In a word, we’d have to describe Sliding Heroes as boring. The stylish graphics are nice, and great controls definitely help, but this game’s unique concept of sliding units around a board to attack enemies won’t keep you interested for very long.
In Sliding Heroes, you must deploy units of various classes (warrior, cleric, mage, and lancer) and tilt the device to slide them to the goal. To reach the exit, you must open gates by killing enemies. After you defeat enough of them, plus the occasional boss, you move onto the next level. Losing all your lives (each unit you deploy depletes from these) means the game is over.
Who’re you calling a knave?
Like in most RPGs, each class also has its own strengths. Warriors are highly balanced units to put on your front lines. They can’t shoot down aerial enemies, though, so this is where the long-distance mage and lancer come in. Clerics are the tanks of the game, and against undead creatures they are a force to be reckoned with. Performing well with a given class will level it up.
At first we found ourselves happy with these specialized units, but a lack of upgradable spells and special attacks made the game much more repetitive than it needed to be. A larger variety of moves would have gone a long way.
At least the smooth controls will keep your characters’ movement steady. You control your characters by tilting the phone. Controls are responsive, allowing for fluid, quick motions through each of the maze-like levels. This makes it easier to navigate around the holes and poison that will kill you or drain hitpoints if you run over them.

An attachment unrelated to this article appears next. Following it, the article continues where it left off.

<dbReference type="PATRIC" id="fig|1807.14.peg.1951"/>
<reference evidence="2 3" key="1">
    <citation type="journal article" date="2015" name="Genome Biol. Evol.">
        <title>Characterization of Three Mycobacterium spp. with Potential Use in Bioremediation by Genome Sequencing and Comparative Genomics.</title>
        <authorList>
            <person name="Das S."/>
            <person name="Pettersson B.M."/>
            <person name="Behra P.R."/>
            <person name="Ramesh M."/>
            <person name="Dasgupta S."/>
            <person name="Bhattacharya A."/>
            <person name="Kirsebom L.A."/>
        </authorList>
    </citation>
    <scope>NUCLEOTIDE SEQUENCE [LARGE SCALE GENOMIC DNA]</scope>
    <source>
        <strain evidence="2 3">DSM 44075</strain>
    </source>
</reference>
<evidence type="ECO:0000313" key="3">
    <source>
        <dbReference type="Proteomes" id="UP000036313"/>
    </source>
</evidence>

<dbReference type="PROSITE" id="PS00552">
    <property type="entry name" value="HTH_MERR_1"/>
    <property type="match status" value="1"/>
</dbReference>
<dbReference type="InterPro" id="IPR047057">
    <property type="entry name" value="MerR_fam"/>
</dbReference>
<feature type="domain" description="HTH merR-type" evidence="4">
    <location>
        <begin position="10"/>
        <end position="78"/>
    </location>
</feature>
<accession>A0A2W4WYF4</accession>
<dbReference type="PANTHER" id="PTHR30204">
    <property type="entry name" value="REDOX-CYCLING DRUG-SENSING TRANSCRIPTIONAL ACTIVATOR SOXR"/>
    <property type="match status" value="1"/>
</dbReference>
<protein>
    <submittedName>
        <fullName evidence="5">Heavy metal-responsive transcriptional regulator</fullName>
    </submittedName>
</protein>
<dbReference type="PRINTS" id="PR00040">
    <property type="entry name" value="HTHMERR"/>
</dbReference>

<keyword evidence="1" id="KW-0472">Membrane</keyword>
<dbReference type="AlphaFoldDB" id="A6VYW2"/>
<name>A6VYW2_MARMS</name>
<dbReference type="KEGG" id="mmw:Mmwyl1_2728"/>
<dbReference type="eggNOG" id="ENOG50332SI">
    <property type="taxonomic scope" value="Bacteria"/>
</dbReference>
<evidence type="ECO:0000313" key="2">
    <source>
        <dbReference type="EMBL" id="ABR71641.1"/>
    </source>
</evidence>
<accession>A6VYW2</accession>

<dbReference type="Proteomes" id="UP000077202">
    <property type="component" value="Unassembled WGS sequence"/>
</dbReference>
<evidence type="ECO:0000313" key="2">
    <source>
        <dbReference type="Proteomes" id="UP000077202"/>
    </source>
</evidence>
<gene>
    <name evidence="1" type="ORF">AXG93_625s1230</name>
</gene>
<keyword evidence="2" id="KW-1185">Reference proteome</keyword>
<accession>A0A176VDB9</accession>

While the controls are good, the concept isn’t. Sliding around our heroes loosely without a more precise formation gives the game almost no strategy, so only casual gamers will end up finding any enjoyment here.
Another bit of unused potential is the Monstropedia. As you progress through the game, your Monstropedia fills up, unlocking detailed information on every enemy in the game, including their strengths and weaknesses. However, the constantly repeating enemies made it feel useless.
There is also an endless mode, where you guide members of a special class, monks, through some challenging, labyrinth-like levels for as long as your 99 lives will provide. You can then post scores locally. There is no online functionality at this time, which really brings down this mode’s replay value.
If mindlessly sliding around your typical RPG crew sounds appealing to you, then pick this one up. However, we feel it’s time for Square Enix to release a full-blown RPG on the iPhone and stop with these halfhearted efforts.